19 April 2004


Norman Geras writes (on Normblog here):

Scott Lucas offers a clarification of the proposition that there was an attempt to silence the dissent of anti-war critics. Lucas's clarification in a nutshell: it wasn't mainly silencing he meant, though it was that to some extent; it was the fact that Christopher Hitchens and others of similar mind didn't directly or adequately respond to the serious anti-war arguments - as judged, this, by Scott Lucas - they caricatured them, thereby trying to render dissent "unacceptable".

I express my reaction to the clarification with one of the pre-clarification words of Christopher Hitchens: ridiculous. It wasn't silencing, and neither was it rendering dissent unacceptable. It was political argument - political argument about a hotly contested, passionately felt issue. As such, it was bound to produce all the varieties: from heated polemic and even distortion and abuse at one end of this particular spectrum, through vigorous but reasonably civil advocacy down the middle of it, to calm and scrupulously fair-minded debate at the other end - with, of course, further shades between these schematically defined points.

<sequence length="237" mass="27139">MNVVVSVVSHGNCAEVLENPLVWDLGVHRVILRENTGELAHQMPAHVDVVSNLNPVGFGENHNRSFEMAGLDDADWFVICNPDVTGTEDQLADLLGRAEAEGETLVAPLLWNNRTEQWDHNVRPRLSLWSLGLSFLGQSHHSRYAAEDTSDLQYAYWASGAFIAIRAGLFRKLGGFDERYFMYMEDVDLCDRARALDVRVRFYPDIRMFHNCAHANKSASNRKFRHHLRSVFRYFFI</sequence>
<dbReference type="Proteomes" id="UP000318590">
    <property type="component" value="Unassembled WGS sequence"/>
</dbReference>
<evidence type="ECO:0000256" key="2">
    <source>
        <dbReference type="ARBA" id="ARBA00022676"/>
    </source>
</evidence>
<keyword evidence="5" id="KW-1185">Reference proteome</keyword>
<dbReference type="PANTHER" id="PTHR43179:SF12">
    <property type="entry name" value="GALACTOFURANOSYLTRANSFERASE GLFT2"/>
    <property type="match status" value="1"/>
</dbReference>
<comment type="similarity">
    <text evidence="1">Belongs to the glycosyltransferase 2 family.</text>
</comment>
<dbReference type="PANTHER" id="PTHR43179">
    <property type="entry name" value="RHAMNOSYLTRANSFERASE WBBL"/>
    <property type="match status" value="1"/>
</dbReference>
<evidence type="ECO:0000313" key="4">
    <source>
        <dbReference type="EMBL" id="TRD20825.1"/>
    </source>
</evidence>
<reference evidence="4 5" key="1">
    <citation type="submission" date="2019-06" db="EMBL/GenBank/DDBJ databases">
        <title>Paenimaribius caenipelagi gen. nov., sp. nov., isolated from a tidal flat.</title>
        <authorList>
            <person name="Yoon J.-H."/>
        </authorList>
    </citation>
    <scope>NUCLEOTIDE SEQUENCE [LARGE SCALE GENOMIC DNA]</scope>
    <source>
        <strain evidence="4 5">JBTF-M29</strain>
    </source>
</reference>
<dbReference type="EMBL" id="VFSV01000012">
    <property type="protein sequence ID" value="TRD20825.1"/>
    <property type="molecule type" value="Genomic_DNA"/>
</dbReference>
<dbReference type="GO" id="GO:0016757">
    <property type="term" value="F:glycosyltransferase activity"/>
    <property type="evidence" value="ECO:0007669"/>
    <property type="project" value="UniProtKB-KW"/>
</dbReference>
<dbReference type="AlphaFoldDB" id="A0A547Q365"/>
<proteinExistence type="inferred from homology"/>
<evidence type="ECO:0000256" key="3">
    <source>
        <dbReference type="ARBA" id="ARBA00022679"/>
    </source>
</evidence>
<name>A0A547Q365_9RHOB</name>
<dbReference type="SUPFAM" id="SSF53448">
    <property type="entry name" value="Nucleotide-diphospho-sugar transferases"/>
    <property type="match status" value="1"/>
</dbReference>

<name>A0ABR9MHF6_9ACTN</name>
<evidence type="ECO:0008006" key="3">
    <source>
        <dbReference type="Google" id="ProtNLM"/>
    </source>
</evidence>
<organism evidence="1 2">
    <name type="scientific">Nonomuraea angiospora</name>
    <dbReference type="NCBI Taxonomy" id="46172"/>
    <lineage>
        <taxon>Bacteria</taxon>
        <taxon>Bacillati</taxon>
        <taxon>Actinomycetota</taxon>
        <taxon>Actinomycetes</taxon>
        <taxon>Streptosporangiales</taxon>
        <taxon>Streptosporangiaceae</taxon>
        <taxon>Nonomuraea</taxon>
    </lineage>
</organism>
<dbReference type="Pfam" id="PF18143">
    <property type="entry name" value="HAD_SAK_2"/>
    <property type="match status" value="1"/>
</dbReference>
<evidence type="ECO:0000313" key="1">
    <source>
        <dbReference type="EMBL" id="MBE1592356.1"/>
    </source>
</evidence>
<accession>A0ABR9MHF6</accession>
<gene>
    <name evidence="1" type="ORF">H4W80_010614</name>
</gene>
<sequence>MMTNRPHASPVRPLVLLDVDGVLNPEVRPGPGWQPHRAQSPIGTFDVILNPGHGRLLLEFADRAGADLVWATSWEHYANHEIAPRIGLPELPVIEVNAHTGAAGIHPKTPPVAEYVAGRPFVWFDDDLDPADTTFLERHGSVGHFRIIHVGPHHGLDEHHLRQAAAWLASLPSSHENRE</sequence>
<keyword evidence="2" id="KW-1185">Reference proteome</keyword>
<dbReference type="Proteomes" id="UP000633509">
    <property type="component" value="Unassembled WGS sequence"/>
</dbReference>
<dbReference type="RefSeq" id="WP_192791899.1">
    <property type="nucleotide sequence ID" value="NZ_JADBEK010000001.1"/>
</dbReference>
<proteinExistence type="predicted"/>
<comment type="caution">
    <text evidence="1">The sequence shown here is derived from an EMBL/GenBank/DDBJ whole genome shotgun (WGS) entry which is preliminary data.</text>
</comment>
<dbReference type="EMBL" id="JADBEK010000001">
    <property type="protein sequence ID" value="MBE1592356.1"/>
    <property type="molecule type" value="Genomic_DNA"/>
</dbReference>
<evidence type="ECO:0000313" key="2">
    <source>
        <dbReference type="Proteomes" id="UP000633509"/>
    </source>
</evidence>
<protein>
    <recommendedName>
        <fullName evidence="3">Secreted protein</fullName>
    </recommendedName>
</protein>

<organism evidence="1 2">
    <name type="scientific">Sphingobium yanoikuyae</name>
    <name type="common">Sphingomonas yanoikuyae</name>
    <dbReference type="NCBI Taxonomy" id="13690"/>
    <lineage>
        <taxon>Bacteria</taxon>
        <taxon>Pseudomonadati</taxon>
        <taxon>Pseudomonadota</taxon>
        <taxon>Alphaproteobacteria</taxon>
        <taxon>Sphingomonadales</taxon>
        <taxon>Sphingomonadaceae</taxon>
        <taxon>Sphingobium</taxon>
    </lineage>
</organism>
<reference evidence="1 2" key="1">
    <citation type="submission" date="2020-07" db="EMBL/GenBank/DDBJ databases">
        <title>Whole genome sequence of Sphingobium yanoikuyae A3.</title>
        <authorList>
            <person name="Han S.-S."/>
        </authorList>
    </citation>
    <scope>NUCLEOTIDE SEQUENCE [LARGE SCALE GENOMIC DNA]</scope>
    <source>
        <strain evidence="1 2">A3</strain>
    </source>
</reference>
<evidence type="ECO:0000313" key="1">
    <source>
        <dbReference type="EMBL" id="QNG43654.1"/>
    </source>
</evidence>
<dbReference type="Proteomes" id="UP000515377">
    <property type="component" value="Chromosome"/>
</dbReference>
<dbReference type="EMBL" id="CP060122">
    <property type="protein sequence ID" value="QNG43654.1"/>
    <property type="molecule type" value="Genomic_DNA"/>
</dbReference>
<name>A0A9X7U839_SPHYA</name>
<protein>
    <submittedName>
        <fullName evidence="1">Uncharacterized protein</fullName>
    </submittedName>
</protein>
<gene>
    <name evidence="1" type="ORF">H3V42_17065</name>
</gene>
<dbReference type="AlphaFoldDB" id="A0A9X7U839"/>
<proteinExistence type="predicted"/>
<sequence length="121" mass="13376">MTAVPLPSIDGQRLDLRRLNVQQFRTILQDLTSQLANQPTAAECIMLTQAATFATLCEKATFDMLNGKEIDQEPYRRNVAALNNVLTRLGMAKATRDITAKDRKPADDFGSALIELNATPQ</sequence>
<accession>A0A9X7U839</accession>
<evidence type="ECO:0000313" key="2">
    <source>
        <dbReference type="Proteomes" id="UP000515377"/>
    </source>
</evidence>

Dissent! Half the world or more lined up behind it.

Start here for discussion on this weblog and here for the Lucas discussion on Harry's Place.

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